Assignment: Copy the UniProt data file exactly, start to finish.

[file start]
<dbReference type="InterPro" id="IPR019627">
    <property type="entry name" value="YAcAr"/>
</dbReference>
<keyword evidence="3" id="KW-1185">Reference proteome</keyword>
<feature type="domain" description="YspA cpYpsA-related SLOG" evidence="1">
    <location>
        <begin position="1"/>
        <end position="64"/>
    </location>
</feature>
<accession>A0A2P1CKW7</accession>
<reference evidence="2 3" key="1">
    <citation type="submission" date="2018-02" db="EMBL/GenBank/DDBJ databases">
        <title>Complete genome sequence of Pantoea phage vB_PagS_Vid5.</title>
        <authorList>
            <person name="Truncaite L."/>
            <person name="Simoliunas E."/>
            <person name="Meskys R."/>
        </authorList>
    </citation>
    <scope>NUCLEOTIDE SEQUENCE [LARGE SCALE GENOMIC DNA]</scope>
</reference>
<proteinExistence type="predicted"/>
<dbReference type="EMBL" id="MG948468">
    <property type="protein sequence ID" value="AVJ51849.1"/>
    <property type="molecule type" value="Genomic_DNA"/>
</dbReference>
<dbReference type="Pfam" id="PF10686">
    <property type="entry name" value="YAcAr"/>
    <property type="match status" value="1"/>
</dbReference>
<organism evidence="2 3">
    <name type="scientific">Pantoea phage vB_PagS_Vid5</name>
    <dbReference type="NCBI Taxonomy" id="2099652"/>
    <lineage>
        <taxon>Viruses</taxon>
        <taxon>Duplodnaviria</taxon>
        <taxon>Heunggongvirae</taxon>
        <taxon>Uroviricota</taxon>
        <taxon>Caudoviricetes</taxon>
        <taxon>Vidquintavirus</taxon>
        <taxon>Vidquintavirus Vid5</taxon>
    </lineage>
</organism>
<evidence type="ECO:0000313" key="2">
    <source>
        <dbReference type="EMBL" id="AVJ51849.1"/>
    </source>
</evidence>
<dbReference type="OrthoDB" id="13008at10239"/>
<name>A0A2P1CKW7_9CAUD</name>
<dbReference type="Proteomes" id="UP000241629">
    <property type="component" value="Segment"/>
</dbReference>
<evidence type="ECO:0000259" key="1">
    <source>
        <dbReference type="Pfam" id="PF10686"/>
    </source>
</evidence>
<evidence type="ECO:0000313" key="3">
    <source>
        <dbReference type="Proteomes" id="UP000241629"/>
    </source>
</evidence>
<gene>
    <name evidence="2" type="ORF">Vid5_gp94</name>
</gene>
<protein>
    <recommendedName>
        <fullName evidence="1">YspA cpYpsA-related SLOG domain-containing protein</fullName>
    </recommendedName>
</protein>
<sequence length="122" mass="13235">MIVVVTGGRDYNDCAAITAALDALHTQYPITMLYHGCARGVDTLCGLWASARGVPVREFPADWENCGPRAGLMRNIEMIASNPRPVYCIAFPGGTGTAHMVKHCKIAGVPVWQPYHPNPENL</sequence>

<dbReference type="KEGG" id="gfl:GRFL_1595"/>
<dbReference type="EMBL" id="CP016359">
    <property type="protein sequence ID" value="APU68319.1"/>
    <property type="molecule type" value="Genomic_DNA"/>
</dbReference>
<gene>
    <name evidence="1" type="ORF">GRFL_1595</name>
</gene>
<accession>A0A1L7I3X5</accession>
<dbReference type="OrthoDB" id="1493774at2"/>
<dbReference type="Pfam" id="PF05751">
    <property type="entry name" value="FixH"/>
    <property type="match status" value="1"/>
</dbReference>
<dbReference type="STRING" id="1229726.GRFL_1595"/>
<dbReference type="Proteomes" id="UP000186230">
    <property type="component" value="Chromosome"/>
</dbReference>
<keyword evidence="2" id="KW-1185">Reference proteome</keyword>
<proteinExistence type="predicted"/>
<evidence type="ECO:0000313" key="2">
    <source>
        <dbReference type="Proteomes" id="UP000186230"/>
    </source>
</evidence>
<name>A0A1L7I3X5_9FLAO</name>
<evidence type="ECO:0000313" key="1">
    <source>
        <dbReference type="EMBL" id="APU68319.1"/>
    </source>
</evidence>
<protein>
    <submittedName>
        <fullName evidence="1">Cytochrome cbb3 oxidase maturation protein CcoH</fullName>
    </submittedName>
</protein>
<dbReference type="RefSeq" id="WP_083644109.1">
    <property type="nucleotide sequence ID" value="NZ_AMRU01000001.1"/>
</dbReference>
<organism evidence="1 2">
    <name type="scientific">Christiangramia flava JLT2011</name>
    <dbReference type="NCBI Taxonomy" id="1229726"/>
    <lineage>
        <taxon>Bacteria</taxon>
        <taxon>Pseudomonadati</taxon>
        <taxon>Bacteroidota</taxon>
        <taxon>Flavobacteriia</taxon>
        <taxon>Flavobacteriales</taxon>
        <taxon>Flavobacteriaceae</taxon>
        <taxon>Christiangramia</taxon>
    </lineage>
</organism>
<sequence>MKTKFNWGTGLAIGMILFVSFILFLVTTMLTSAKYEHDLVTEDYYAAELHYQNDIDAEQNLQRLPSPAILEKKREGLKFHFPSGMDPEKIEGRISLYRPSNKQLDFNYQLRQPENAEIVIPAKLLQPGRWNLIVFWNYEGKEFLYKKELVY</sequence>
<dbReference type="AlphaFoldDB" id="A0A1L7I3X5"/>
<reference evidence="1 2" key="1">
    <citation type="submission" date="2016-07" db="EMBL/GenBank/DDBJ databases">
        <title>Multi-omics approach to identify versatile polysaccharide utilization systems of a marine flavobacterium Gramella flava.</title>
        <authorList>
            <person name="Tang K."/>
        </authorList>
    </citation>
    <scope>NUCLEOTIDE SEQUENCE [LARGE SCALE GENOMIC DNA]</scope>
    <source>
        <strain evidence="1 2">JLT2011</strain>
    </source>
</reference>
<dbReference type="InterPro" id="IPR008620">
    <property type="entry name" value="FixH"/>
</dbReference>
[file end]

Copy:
<dbReference type="InterPro" id="IPR019627">
    <property type="entry name" value="YAcAr"/>
</dbReference>
<keyword evidence="3" id="KW-1185">Reference proteome</keyword>
<feature type="domain" description="YspA cpYpsA-related SLOG" evidence="1">
    <location>
        <begin position="1"/>
        <end position="64"/>
    </location>
</feature>
<accession>A0A2P1CKW7</accession>
<reference evidence="2 3" key="1">
    <citation type="submission" date="2018-02" db="EMBL/GenBank/DDBJ databases">
        <title>Complete genome sequence of Pantoea phage vB_PagS_Vid5.</title>
        <authorList>
            <person name="Truncaite L."/>
            <person name="Simoliunas E."/>
            <person name="Meskys R."/>
        </authorList>
    </citation>
    <scope>NUCLEOTIDE SEQUENCE [LARGE SCALE GENOMIC DNA]</scope>
</reference>
<proteinExistence type="predicted"/>
<dbReference type="EMBL" id="MG948468">
    <property type="protein sequence ID" value="AVJ51849.1"/>
    <property type="molecule type" value="Genomic_DNA"/>
</dbReference>
<dbReference type="Pfam" id="PF10686">
    <property type="entry name" value="YAcAr"/>
    <property type="match status" value="1"/>
</dbReference>
<organism evidence="2 3">
    <name type="scientific">Pantoea phage vB_PagS_Vid5</name>
    <dbReference type="NCBI Taxonomy" id="2099652"/>
    <lineage>
        <taxon>Viruses</taxon>
        <taxon>Duplodnaviria</taxon>
        <taxon>Heunggongvirae</taxon>
        <taxon>Uroviricota</taxon>
        <taxon>Caudoviricetes</taxon>
        <taxon>Vidquintavirus</taxon>
        <taxon>Vidquintavirus Vid5</taxon>
    </lineage>
</organism>
<evidence type="ECO:0000313" key="2">
    <source>
        <dbReference type="EMBL" id="AVJ51849.1"/>
    </source>
</evidence>
<dbReference type="OrthoDB" id="13008at10239"/>
<name>A0A2P1CKW7_9CAUD</name>
<dbReference type="Proteomes" id="UP000241629">
    <property type="component" value="Segment"/>
</dbReference>
<evidence type="ECO:0000259" key="1">
    <source>
        <dbReference type="Pfam" id="PF10686"/>
    </source>
</evidence>
<evidence type="ECO:0000313" key="3">
    <source>
        <dbReference type="Proteomes" id="UP000241629"/>
    </source>
</evidence>
<gene>
    <name evidence="2" type="ORF">Vid5_gp94</name>
</gene>
<protein>
    <recommendedName>
        <fullName evidence="1">YspA cpYpsA-related SLOG domain-containing protein</fullName>
    </recommendedName>
</protein>
<sequence length="122" mass="13235">MIVVVTGGRDYNDCAAITAALDALHTQYPITMLYHGCARGVDTLCGLWASARGVPVREFPADWENCGPRAGLMRNIEMIASNPRPVYCIAFPGGTGTAHMVKHCKIAGVPVWQPYHPNPENL</sequence>

<dbReference type="KEGG" id="gfl:GRFL_1595"/>
<dbReference type="EMBL" id="CP016359">
    <property type="protein sequence ID" value="APU68319.1"/>
    <property type="molecule type" value="Genomic_DNA"/>
</dbReference>
<gene>
    <name evidence="1" type="ORF">GRFL_1595</name>
</gene>
<accession>A0A1L7I3X5</accession>
<dbReference type="OrthoDB" id="1493774at2"/>
<dbReference type="Pfam" id="PF05751">
    <property type="entry name" value="FixH"/>
    <property type="match status" value="1"/>
</dbReference>
<dbReference type="STRING" id="1229726.GRFL_1595"/>
<dbReference type="Proteomes" id="UP000186230">
    <property type="component" value="Chromosome"/>
</dbReference>
<keyword evidence="2" id="KW-1185">Reference proteome</keyword>
<proteinExistence type="predicted"/>
<evidence type="ECO:0000313" key="2">
    <source>
        <dbReference type="Proteomes" id="UP000186230"/>
    </source>
</evidence>
<name>A0A1L7I3X5_9FLAO</name>
<evidence type="ECO:0000313" key="1">
    <source>
        <dbReference type="EMBL" id="APU68319.1"/>
    </source>
</evidence>
<protein>
    <submittedName>
        <fullName evidence="1">Cytochrome cbb3 oxidase maturation protein CcoH</fullName>
    </submittedName>
</protein>
<dbReference type="RefSeq" id="WP_083644109.1">
    <property type="nucleotide sequence ID" value="NZ_AMRU01000001.1"/>
</dbReference>
<organism evidence="1 2">
    <name type="scientific">Christiangramia flava JLT2011</name>
    <dbReference type="NCBI Taxonomy" id="1229726"/>
    <lineage>
        <taxon>Bacteria</taxon>
        <taxon>Pseudomonadati</taxon>
        <taxon>Bacteroidota</taxon>
        <taxon>Flavobacteriia</taxon>
        <taxon>Flavobacteriales</taxon>
        <taxon>Flavobacteriaceae</taxon>
        <taxon>Christiangramia</taxon>
    </lineage>
</organism>
<sequence>MKTKFNWGTGLAIGMILFVSFILFLVTTMLTSAKYEHDLVTEDYYAAELHYQNDIDAEQNLQRLPSPAILEKKREGLKFHFPSGMDPEKIEGRISLYRPSNKQLDFNYQLRQPENAEIVIPAKLLQPGRWNLIVFWNYEGKEFLYKKELVY</sequence>
<dbReference type="AlphaFoldDB" id="A0A1L7I3X5"/>
<reference evidence="1 2" key="1">
    <citation type="submission" date="2016-07" db="EMBL/GenBank/DDBJ databases">
        <title>Multi-omics approach to identify versatile polysaccharide utilization systems of a marine flavobacterium Gramella flava.</title>
        <authorList>
            <person name="Tang K."/>
        </authorList>
    </citation>
    <scope>NUCLEOTIDE SEQUENCE [LARGE SCALE GENOMIC DNA]</scope>
    <source>
        <strain evidence="1 2">JLT2011</strain>
    </source>
</reference>
<dbReference type="InterPro" id="IPR008620">
    <property type="entry name" value="FixH"/>
</dbReference>